NBN Co may lower prices if overcharging

Summary:The National Broadband Network Company (NBN Co) has indicated it may lower wholesale NBN prices to retail service providers if its pricing model is overcharging carriers.

The National Broadband Network Company (NBN Co) has indicated it may lower wholesale NBN prices to retail service providers if its pricing model is overcharging carriers.

Since the release of the NBN business case in December last year, retail service providers (RSPs), such as Internode, have been wrangling with NBN Co over the method it uses to charge RSPs for services on the network. In addition to the end customer wholesale price, RSPs will also face prices for the physical connection to the NBN's point of interconnect and the end-user premise, and will also face costs of $20 per 1 megabit per second of bandwidth that the telco requires to service the end-user premise.

Internode founder Simon Hackett has led the charge for RSPs that have concerns over this model, saying that the model is structured in such a way that it makes it almost impossible for telcos with less than 20,000 customers to serve a national audience.

NBN Co's head of product development and sales Jim Hassell told ZDNet Australia that NBN Co had heard these complaints from the telcos.

"We talk to all of [the RSPs] and we talk to Simon [Hackett] on a regular basis about what their issues are and what they think," he said. "Doesn't mean we'll change every time, and sometime people will say something and they don't like it but that's how it's going to be. The consultative process is very important to us and very important to us to have an industry-wide agreement."

When the NBN rolls out and revenue starts coming in, NBN Co may adjust the pricing if it looks like they've overcharged the ISPs, he said.

"We've said that here are our assumptions about take-up and average revenues per user and those sorts of things, if we find that we have undercooked that and we generate much greater revenues than we expected, we would just reflect that in lower prices," he said. "We just need to get that amount of money to pay for what we're doing and pay for the network over that period of time."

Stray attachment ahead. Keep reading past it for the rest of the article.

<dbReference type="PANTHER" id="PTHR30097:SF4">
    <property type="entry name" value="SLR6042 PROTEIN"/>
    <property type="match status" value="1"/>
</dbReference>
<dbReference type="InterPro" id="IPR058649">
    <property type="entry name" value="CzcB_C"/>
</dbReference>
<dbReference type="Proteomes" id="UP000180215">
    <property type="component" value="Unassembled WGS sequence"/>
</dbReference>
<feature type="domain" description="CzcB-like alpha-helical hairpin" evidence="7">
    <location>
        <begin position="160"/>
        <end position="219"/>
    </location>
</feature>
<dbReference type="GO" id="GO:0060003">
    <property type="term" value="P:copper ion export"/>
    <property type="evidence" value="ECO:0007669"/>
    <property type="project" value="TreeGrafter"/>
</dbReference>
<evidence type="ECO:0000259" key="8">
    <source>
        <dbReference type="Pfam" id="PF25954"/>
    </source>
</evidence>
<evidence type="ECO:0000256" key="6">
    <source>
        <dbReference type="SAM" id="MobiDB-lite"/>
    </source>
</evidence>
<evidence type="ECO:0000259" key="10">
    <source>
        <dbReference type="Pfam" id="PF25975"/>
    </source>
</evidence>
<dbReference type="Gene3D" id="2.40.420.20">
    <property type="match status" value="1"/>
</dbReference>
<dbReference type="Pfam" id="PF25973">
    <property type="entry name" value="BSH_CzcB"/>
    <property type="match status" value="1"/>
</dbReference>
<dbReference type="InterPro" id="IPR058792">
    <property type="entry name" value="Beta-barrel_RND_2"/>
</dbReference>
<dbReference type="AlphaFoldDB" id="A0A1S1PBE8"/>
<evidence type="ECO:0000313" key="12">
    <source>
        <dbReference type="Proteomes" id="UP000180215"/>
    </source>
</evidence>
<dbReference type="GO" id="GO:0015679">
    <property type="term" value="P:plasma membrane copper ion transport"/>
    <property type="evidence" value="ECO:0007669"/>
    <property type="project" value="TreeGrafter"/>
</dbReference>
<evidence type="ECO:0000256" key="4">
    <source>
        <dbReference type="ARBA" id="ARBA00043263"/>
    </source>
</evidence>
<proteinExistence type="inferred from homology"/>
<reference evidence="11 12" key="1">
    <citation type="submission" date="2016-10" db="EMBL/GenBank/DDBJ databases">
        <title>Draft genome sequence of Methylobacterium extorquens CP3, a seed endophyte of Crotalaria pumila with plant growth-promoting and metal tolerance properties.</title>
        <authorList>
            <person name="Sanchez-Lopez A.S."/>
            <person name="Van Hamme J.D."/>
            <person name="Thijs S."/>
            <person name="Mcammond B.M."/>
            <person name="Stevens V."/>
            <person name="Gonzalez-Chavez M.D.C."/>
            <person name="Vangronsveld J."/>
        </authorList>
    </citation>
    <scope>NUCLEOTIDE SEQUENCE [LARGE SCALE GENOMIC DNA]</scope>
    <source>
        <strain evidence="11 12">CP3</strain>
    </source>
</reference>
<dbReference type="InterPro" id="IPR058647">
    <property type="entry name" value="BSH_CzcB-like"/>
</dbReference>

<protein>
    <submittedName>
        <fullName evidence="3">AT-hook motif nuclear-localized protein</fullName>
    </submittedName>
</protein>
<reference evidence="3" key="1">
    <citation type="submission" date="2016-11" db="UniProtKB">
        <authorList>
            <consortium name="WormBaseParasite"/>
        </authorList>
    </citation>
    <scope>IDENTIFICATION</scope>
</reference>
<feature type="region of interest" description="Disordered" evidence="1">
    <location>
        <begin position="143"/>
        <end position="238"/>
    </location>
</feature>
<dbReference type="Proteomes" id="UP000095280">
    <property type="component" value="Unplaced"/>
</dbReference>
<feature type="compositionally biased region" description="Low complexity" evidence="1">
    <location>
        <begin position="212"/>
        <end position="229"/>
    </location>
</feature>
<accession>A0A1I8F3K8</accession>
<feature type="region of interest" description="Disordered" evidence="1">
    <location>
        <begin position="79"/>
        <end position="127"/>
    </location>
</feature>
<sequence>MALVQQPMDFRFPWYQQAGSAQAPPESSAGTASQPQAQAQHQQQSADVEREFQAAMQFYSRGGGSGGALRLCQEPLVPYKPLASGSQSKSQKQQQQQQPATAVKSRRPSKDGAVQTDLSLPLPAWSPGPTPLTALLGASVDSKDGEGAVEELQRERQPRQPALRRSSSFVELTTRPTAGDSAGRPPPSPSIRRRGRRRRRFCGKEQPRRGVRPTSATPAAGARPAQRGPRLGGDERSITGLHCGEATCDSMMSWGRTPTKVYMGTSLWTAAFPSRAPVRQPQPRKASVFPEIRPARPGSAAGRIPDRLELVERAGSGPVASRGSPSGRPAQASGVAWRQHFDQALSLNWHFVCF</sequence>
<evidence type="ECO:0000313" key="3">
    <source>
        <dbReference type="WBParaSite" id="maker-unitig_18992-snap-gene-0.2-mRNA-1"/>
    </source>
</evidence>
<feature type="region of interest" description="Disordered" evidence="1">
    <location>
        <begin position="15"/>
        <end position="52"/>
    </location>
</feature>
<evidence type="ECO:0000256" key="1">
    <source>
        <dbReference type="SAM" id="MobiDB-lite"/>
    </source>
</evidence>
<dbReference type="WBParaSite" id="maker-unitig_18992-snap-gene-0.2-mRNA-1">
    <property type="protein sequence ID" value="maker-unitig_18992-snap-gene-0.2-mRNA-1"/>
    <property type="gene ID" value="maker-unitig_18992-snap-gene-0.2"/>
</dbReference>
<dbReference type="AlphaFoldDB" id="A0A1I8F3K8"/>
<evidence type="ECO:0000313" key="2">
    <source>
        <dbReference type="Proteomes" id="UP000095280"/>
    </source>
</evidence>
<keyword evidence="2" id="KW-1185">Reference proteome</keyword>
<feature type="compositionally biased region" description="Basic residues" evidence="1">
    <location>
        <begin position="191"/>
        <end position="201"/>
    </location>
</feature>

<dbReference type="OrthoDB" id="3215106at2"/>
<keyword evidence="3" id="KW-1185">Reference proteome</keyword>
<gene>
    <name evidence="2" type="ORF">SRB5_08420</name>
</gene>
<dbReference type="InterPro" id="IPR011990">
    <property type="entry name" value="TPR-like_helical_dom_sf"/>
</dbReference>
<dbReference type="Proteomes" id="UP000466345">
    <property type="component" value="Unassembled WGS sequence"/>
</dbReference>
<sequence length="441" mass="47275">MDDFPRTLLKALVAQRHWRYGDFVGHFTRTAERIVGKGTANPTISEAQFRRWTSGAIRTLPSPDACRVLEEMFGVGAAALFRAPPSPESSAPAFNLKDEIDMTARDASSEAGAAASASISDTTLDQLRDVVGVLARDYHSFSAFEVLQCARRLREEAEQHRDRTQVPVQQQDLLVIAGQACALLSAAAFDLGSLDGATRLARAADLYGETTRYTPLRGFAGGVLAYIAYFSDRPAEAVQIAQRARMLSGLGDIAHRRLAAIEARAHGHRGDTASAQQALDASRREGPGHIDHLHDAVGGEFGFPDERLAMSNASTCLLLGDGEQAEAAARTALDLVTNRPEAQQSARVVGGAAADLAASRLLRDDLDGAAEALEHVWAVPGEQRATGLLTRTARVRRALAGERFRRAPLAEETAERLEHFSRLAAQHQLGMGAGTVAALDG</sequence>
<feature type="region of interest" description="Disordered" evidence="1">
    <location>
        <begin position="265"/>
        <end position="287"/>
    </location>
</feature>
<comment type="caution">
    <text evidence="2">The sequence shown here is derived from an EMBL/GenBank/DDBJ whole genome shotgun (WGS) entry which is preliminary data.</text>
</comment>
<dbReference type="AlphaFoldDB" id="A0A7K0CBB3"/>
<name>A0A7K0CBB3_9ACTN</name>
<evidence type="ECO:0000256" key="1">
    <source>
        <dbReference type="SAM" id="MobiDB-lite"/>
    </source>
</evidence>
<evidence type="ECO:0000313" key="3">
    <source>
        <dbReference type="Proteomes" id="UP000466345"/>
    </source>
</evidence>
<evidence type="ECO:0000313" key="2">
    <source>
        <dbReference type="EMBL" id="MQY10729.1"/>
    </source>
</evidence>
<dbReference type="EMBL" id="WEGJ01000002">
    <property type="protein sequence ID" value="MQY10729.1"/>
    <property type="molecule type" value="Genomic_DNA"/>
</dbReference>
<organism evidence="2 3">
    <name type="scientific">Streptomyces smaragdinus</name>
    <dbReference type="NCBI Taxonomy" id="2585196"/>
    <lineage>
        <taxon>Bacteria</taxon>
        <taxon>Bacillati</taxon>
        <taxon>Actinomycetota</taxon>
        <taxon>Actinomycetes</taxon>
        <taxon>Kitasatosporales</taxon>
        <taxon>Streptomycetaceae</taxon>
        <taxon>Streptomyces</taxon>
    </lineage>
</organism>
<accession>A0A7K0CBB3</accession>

In the NBN business case, the revenue model is calculated to include price decreases over time; however, the document notes that if take up is lower than expected, NBN Co would also have the power to increase costs in order to maintain the revenue it is expecting.

Hassell said the company would soon be in talks with RSPs on the final terms of the wholesale broadband agreement document, which, in conjunction with the Special Access Undertaking document submitted to the Australian Competition and Consumer Commission, will outline the products and prices for services on the NBN. Hassell said the contracts are expected to be released shortly.

"We'll release that out to industry and get the feedback on those," he said. "Those are the contracts on which service providers will sign to buy services off the NBN and it's quite a big deal."

Hassell also spoke in a ZDNet Australia panel at Salesforce.com's Cloudforce event on productivity in the cloud. See the video here.

Topics: NBN, Networking, Telcos


Armed with a degree in Computer Science and a Masters in Journalism, Josh keeps a close eye on the telecommunications industry, the National Broadband Network, and all the goings on in government IT.


A fresh recruit onto the tech journalism battlefield, Luke Hopewell is eager to see some action. After a tour of duty in the belly of the Telstra beast, he is keen to report big stories on the enterprise beat. Drawing on past experience in radio, print and magazine, he plans to ask all the tough questions you want answered.

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